Middleton reports to the Board of Tax Assessors, which is appointed by Columbus Council.

Middleton referred all questions about the Rumer decision to Fay. The chief appraiser also declined to discuss details about department operations or how property valuations were determined.

The Garrard case had been an ongoing tax dispute for almost five years.

The house at 6551 Green Island Drive was built in 1921 and has been extensively remodeled over the last nine decades, according to court records. It is currently more than 9,000 square feet.

Gunby Garrard bought the home in 2006 for $800,000 from his parents, Gardiner W. Garrard Jr. and Lenora J. Garrard. The sales price was not used in the assessment because it was a family sale and may not have reflected the true value of the home.

The first assessment after the purchase was issued in 2007 when the home and property were valued at $2.04 million by the assessor's office. After Gunby Garrard purchased the home, he created a condominium association on the property that reduced the house footprint to two acres.

After a review and some legal wrangling, the house and the two acres was assessed at $1.925 million by the Board of Tax Assessors in August 2011. Garrard appealed that assessment to the Board of Equalization and the Board of Tax Assessors stood by its assessment, based on comparable property transactions.

The Board of Tax Assessors chose to take the case to Superior Court after the Board of Equalization lowered the assessed value.

The evidence showed the "sales comparison approach" was the only valuation used by the tax office to determine fair market value, the judge's ruling stated.

"The evidence adduced at trial established that fair market value of residential real estate in the upper end of the Columbus housing market declined significantly between Jan. 1, 2007 and Jan. 1, 2009," Rumer wrote.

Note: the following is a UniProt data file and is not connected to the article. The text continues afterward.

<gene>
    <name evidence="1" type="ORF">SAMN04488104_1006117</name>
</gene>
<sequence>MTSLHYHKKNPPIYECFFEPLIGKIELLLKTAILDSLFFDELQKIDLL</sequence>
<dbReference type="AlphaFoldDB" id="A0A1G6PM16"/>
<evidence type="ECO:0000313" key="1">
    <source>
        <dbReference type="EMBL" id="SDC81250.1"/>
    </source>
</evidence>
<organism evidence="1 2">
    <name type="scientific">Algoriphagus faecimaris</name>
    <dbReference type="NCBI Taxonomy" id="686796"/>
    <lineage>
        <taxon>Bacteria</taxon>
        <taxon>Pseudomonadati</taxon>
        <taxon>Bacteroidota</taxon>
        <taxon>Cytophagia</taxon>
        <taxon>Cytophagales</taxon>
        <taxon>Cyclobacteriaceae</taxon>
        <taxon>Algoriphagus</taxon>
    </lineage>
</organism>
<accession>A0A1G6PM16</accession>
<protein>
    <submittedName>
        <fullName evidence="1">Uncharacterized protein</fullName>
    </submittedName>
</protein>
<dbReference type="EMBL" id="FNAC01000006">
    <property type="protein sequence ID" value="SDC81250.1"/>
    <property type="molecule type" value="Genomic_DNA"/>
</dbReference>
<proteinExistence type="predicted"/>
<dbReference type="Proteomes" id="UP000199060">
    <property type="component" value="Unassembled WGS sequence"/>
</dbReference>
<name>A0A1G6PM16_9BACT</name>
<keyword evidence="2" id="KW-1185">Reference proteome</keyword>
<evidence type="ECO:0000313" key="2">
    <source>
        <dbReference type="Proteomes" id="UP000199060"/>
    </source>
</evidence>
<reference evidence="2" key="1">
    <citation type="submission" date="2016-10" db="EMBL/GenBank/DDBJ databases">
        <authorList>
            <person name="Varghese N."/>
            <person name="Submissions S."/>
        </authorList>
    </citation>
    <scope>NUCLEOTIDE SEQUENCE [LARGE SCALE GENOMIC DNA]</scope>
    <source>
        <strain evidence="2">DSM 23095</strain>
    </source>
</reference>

In each of last two years, Gunby Garrard has paid more than $23,000 in property tax on his home, according to city tax records.

Columbus Mayor Teresa Tomlinson, also an attorney, is familiar with the Rumer ruling. She points out that the impact it may have in Columbus would be different than other parts of the state because of the 1982 Muscogee County property tax freeze. That freeze, if requested by a homeowner, locks the home value and doesn't change if the home's value goes up or down. About 35,000 homes in Columbus are under the freeze.

"If this were to have happened in Fulton County, it would be absolutely devastating," Tomlinson said. "But in Muscogee County because of the property tax freeze people are in their homes can not be re-valued downward."

Tomlinson said she has been aware of issues in the Tax Assessor's office, and has discussed those with Middleton and the Board of Tax Assessors. However, state law limits what an elected official can do on tax-assessment matters. The previous issues have included a backlog of late bills and complicated assessments that had been put aside and not dealt with by the Tax Assessor's office.

"This is just yet another factor that needs to be taken into consideration," Tomlinson said of the ruling. "I am working with the city attorney and the tax assessor's office. I recognize the high level of frustration with the citizens."